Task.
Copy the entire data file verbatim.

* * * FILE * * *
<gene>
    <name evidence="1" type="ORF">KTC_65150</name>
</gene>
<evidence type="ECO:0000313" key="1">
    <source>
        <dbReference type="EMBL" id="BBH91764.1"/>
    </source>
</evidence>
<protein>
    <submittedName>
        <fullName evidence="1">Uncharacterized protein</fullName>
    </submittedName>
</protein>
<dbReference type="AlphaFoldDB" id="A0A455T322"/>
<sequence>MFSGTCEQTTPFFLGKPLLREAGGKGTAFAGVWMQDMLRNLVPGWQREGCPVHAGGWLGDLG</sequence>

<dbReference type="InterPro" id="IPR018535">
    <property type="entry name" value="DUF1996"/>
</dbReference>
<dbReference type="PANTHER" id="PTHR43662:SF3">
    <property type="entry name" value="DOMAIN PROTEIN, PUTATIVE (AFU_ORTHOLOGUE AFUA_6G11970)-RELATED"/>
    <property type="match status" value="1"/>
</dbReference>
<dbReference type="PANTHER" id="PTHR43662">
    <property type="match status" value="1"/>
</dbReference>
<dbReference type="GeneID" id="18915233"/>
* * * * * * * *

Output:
<gene>
    <name evidence="1" type="ORF">KTC_65150</name>
</gene>
<evidence type="ECO:0000313" key="1">
    <source>
        <dbReference type="EMBL" id="BBH91764.1"/>
    </source>
</evidence>
<protein>
    <submittedName>
        <fullName evidence="1">Uncharacterized protein</fullName>
    </submittedName>
</protein>
<dbReference type="AlphaFoldDB" id="A0A455T322"/>
<sequence>MFSGTCEQTTPFFLGKPLLREAGGKGTAFAGVWMQDMLRNLVPGWQREGCPVHAGGWLGDLG</sequence>

<dbReference type="InterPro" id="IPR018535">
    <property type="entry name" value="DUF1996"/>
</dbReference>
<dbReference type="PANTHER" id="PTHR43662:SF3">
    <property type="entry name" value="DOMAIN PROTEIN, PUTATIVE (AFU_ORTHOLOGUE AFUA_6G11970)-RELATED"/>
    <property type="match status" value="1"/>
</dbReference>
<dbReference type="PANTHER" id="PTHR43662">
    <property type="match status" value="1"/>
</dbReference>
<dbReference type="GeneID" id="18915233"/>